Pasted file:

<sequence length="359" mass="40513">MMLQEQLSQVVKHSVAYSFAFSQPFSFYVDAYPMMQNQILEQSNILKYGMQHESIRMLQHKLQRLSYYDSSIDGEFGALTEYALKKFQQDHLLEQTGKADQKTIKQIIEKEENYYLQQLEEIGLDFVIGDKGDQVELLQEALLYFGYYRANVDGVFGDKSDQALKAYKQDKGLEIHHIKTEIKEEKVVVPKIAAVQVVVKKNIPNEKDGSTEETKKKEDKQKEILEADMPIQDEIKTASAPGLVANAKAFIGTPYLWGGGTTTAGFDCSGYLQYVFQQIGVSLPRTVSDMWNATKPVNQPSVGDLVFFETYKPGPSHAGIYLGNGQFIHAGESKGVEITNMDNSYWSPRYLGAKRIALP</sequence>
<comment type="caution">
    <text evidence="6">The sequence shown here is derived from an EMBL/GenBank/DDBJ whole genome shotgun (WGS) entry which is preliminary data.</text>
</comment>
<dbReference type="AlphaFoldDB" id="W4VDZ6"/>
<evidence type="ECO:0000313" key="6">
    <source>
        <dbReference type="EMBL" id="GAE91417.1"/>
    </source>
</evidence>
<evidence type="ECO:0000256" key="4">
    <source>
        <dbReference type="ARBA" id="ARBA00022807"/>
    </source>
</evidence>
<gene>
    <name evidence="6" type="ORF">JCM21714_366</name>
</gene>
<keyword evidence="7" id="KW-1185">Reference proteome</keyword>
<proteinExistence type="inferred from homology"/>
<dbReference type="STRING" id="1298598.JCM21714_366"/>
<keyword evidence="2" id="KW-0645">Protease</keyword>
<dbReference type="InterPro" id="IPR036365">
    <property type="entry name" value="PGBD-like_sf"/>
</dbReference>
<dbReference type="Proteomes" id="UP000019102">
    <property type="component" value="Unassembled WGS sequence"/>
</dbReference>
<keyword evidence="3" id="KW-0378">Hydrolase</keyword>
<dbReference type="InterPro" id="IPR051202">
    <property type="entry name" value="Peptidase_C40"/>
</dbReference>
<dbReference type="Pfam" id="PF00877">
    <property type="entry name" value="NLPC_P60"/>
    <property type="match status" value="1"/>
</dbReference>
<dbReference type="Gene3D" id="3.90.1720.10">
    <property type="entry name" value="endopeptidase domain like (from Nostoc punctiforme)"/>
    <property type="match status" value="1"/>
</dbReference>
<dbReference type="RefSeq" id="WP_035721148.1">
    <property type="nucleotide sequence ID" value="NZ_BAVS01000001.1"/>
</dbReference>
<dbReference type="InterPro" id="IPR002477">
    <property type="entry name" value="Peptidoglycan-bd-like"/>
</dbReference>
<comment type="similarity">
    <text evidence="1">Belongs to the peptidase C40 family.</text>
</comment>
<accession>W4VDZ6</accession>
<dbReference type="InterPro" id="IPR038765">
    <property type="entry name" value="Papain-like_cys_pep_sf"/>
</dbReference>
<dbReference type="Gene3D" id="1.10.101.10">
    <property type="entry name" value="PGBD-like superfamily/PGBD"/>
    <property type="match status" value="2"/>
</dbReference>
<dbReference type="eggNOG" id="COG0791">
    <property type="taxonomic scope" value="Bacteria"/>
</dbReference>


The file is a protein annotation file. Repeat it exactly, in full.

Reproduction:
<sequence length="359" mass="40513">MMLQEQLSQVVKHSVAYSFAFSQPFSFYVDAYPMMQNQILEQSNILKYGMQHESIRMLQHKLQRLSYYDSSIDGEFGALTEYALKKFQQDHLLEQTGKADQKTIKQIIEKEENYYLQQLEEIGLDFVIGDKGDQVELLQEALLYFGYYRANVDGVFGDKSDQALKAYKQDKGLEIHHIKTEIKEEKVVVPKIAAVQVVVKKNIPNEKDGSTEETKKKEDKQKEILEADMPIQDEIKTASAPGLVANAKAFIGTPYLWGGGTTTAGFDCSGYLQYVFQQIGVSLPRTVSDMWNATKPVNQPSVGDLVFFETYKPGPSHAGIYLGNGQFIHAGESKGVEITNMDNSYWSPRYLGAKRIALP</sequence>
<comment type="caution">
    <text evidence="6">The sequence shown here is derived from an EMBL/GenBank/DDBJ whole genome shotgun (WGS) entry which is preliminary data.</text>
</comment>
<dbReference type="AlphaFoldDB" id="W4VDZ6"/>
<evidence type="ECO:0000313" key="6">
    <source>
        <dbReference type="EMBL" id="GAE91417.1"/>
    </source>
</evidence>
<evidence type="ECO:0000256" key="4">
    <source>
        <dbReference type="ARBA" id="ARBA00022807"/>
    </source>
</evidence>
<gene>
    <name evidence="6" type="ORF">JCM21714_366</name>
</gene>
<keyword evidence="7" id="KW-1185">Reference proteome</keyword>
<proteinExistence type="inferred from homology"/>
<dbReference type="STRING" id="1298598.JCM21714_366"/>
<keyword evidence="2" id="KW-0645">Protease</keyword>
<dbReference type="InterPro" id="IPR036365">
    <property type="entry name" value="PGBD-like_sf"/>
</dbReference>
<dbReference type="Proteomes" id="UP000019102">
    <property type="component" value="Unassembled WGS sequence"/>
</dbReference>
<keyword evidence="3" id="KW-0378">Hydrolase</keyword>
<dbReference type="InterPro" id="IPR051202">
    <property type="entry name" value="Peptidase_C40"/>
</dbReference>
<dbReference type="Pfam" id="PF00877">
    <property type="entry name" value="NLPC_P60"/>
    <property type="match status" value="1"/>
</dbReference>
<dbReference type="Gene3D" id="3.90.1720.10">
    <property type="entry name" value="endopeptidase domain like (from Nostoc punctiforme)"/>
    <property type="match status" value="1"/>
</dbReference>
<dbReference type="RefSeq" id="WP_035721148.1">
    <property type="nucleotide sequence ID" value="NZ_BAVS01000001.1"/>
</dbReference>
<dbReference type="InterPro" id="IPR002477">
    <property type="entry name" value="Peptidoglycan-bd-like"/>
</dbReference>
<comment type="similarity">
    <text evidence="1">Belongs to the peptidase C40 family.</text>
</comment>
<accession>W4VDZ6</accession>
<dbReference type="InterPro" id="IPR038765">
    <property type="entry name" value="Papain-like_cys_pep_sf"/>
</dbReference>
<dbReference type="Gene3D" id="1.10.101.10">
    <property type="entry name" value="PGBD-like superfamily/PGBD"/>
    <property type="match status" value="2"/>
</dbReference>
<dbReference type="eggNOG" id="COG0791">
    <property type="taxonomic scope" value="Bacteria"/>
</dbReference>